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The method you are using here is Euler-Cromer. It only really works for sytems with two variables (although I guess it could be modified for systems with any even number of variables - e.g. find $x, y, z$ then $vx, vy, vz$). There is a more accurate method, which is more general, but more complicated to program. This is the 4th order Runge Kutta (RK) ...


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It amuses me how often the cart is set in front of the horse in answers at this site. It is the data that drive theoretical formulations, not theoretical formulations the data. It was from the spectral lines of the hydrogen atom that the Schrodinger equation was established and the whole construct of the theory of quantum mechanics took off. The series ...


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No, you cannot hear the shape of the drum. Even if you have a list of the eigenvalues of the Hamiltonian, you cannot reconstruct the Hamiltonian. For example, these two Hamiltonians have the same eigenvalues: The spectral line is the same for both systems. Assuming that the transition is from energy 2 to energy 1, the first system goes from a state that ...


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In practice it would be very difficult to truly reconstruct "the" wave-function from the spectra. For one thing: Which wave function? Measured spectral emission/absorption are the result of transitions between states (ground and excited, e.g.) and these states all have their own wavefunctions. Furthermore, a typical measured spectrum is measured over a ...


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Boy, that term gets thrown around in a number of ways. In a MC generator context it sometimes means "everything but radiative corrections", but I don't know if that is the way the authors of Pythia mean it. On that assumption a "second hard process" would be a final state interaction that is modeled separately of the corrections; re-scattering in a ...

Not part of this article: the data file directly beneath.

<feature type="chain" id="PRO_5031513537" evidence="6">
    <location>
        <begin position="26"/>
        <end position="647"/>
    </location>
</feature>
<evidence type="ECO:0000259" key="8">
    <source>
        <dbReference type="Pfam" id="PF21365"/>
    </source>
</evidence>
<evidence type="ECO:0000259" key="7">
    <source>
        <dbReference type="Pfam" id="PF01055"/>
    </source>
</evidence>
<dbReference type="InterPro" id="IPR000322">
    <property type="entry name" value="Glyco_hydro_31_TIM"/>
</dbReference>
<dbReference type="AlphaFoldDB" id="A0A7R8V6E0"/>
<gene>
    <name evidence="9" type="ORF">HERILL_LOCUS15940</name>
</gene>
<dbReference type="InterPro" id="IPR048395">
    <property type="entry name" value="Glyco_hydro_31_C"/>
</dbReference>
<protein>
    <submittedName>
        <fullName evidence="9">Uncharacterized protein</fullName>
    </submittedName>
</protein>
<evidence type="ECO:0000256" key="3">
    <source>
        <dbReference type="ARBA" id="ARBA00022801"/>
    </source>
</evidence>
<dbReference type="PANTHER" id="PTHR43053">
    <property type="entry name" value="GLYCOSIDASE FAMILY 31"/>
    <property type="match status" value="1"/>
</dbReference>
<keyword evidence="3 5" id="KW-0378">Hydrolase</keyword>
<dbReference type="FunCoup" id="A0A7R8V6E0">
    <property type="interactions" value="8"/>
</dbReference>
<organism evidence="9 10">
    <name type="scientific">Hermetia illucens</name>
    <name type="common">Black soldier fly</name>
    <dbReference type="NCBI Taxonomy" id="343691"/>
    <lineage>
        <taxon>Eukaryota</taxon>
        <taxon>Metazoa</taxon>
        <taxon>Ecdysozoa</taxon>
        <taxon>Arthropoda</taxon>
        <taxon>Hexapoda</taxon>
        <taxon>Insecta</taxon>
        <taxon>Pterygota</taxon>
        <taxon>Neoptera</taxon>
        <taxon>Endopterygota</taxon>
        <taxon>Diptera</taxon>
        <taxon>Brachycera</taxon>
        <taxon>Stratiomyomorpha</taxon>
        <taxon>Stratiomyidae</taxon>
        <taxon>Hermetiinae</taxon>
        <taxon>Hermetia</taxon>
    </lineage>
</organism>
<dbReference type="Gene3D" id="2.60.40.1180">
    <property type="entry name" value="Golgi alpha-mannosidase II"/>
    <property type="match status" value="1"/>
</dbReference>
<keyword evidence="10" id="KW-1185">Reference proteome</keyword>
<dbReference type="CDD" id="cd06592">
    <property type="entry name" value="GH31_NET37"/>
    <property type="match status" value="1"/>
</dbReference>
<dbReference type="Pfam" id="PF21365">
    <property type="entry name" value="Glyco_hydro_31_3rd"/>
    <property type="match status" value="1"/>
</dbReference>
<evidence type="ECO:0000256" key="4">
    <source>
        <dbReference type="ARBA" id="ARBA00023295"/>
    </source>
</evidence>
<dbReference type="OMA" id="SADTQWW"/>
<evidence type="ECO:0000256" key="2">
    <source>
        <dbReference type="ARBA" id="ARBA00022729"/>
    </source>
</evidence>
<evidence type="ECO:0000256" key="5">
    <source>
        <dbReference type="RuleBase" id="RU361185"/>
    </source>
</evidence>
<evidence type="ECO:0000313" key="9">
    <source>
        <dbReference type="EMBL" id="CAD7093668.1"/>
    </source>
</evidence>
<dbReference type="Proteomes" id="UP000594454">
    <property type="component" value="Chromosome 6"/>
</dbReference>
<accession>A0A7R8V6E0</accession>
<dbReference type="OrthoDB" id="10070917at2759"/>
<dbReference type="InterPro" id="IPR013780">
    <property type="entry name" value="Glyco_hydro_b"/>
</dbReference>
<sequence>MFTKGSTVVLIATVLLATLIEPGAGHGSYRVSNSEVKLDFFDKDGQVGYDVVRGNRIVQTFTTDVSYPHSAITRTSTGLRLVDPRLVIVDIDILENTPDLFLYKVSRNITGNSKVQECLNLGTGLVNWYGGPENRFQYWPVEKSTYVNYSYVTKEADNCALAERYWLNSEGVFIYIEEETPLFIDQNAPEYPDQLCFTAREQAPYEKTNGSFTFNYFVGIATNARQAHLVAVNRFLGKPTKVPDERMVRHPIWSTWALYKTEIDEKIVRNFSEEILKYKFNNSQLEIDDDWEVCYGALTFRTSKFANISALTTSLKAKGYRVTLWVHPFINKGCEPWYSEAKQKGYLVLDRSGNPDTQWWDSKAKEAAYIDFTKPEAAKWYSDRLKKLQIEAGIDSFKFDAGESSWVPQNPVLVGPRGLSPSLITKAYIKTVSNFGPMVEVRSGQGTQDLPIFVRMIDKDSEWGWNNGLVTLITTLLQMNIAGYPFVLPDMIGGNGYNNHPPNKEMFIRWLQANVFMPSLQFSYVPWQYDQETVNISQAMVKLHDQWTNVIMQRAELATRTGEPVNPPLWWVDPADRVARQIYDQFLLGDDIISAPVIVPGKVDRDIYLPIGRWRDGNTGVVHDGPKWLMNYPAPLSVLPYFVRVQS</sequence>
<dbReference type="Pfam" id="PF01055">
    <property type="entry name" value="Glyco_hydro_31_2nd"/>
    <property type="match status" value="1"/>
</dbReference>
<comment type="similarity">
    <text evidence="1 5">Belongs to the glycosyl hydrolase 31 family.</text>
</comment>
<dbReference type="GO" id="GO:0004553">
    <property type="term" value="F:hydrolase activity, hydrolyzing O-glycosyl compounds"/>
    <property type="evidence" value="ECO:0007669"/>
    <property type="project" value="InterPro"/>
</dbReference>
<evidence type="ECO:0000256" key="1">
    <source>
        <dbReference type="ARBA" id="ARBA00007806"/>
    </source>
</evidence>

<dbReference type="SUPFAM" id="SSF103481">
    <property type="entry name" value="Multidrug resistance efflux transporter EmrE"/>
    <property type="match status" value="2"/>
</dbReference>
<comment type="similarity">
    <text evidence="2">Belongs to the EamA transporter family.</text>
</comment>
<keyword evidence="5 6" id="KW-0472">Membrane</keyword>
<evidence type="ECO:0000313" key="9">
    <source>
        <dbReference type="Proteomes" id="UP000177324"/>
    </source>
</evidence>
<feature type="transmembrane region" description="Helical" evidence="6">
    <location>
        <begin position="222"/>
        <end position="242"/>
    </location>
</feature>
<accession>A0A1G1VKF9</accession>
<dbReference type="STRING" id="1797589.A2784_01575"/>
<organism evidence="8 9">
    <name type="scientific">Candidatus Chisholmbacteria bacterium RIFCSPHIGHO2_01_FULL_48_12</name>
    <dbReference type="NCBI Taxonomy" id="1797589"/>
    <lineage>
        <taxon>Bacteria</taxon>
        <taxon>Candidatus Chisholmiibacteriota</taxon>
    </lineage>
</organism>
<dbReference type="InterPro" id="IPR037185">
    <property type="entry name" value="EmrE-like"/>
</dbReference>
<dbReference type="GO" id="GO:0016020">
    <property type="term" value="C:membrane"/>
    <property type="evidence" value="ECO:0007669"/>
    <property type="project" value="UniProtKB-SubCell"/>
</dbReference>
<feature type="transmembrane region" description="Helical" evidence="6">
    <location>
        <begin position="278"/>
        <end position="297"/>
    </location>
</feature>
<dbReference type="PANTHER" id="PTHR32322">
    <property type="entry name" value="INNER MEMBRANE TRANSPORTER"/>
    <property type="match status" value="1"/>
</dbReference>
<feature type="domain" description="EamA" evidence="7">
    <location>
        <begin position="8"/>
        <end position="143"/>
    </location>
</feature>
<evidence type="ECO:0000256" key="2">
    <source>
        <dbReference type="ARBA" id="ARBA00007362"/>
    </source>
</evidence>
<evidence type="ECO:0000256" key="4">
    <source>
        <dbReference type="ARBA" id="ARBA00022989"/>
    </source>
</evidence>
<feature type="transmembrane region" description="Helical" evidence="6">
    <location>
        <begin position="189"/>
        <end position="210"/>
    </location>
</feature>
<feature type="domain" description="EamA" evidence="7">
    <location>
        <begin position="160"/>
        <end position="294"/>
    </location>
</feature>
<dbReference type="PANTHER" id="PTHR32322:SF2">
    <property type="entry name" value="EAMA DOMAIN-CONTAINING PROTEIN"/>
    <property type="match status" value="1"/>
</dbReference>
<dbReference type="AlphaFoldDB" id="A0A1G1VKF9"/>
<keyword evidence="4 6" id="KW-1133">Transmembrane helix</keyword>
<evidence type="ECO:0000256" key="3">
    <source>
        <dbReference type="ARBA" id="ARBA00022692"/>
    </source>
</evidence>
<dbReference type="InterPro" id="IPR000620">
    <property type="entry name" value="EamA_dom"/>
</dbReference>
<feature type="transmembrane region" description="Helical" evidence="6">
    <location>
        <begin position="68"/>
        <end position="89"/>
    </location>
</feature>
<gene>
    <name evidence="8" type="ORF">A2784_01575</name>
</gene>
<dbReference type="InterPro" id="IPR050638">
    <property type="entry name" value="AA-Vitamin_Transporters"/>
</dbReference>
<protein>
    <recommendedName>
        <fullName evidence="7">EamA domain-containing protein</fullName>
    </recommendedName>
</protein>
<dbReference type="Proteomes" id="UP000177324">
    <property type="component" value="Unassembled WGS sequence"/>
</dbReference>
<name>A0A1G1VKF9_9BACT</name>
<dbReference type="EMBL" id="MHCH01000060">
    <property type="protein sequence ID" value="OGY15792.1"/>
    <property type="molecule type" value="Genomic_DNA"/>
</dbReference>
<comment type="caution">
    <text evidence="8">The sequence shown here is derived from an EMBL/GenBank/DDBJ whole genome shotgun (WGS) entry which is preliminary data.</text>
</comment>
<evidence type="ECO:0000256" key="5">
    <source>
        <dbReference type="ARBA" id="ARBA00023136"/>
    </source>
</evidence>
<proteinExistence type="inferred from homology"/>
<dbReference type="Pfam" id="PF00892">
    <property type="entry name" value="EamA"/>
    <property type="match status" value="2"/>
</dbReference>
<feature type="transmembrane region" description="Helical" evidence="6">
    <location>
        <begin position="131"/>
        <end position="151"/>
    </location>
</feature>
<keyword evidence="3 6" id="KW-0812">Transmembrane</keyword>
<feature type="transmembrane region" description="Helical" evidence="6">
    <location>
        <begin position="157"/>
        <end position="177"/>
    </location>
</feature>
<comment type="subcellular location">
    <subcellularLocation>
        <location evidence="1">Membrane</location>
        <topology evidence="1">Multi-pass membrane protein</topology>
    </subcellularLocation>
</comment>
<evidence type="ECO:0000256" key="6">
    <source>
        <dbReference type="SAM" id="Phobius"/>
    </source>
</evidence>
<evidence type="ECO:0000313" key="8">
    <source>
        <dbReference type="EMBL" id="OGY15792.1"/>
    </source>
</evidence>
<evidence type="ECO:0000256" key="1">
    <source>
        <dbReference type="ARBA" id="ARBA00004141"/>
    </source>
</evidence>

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I like Bill Gibbs' book Computation In Modern Physics for a couple of reasons (aside from having taken the course from the author): After introducing basic tools (difference approximations to differential equations, numeric quadratures (i.e. integrals), and eigenvalue problems in a matrix form) it moves right on to problems of interest to me. The examples ...


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For two bodies this is relatively easy as the equations of motion describe a conic (an ellipse for a closed orbit, a hyperbola for an "open" orbit). You can use the vis viva equation to get the parameters of the orbit (semi major axis etc) from the given initial conditions, and the rest follows. For an ellipse, you can also express the position as a ...


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Rather than leave these as comments, I guess I should answer it since this has come up before. A 2D simulation does not mean there is no third dimension. Rather, it means we are saying there is no variation in the third dimension such that $\frac{\partial}{\partial z} = 0$. But that depth direction still exists and we typically just call it a "unit depth" ...


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Answering my own question: it seems as if ISO 9613 might be the best way to accomplish this. In it, an algebraic methodology for calculating ground attenuation based on average heights AGL from source to receiver is given. Comparisons of this methodology with measurements and more complex PE solvers can also be easily found in literature.



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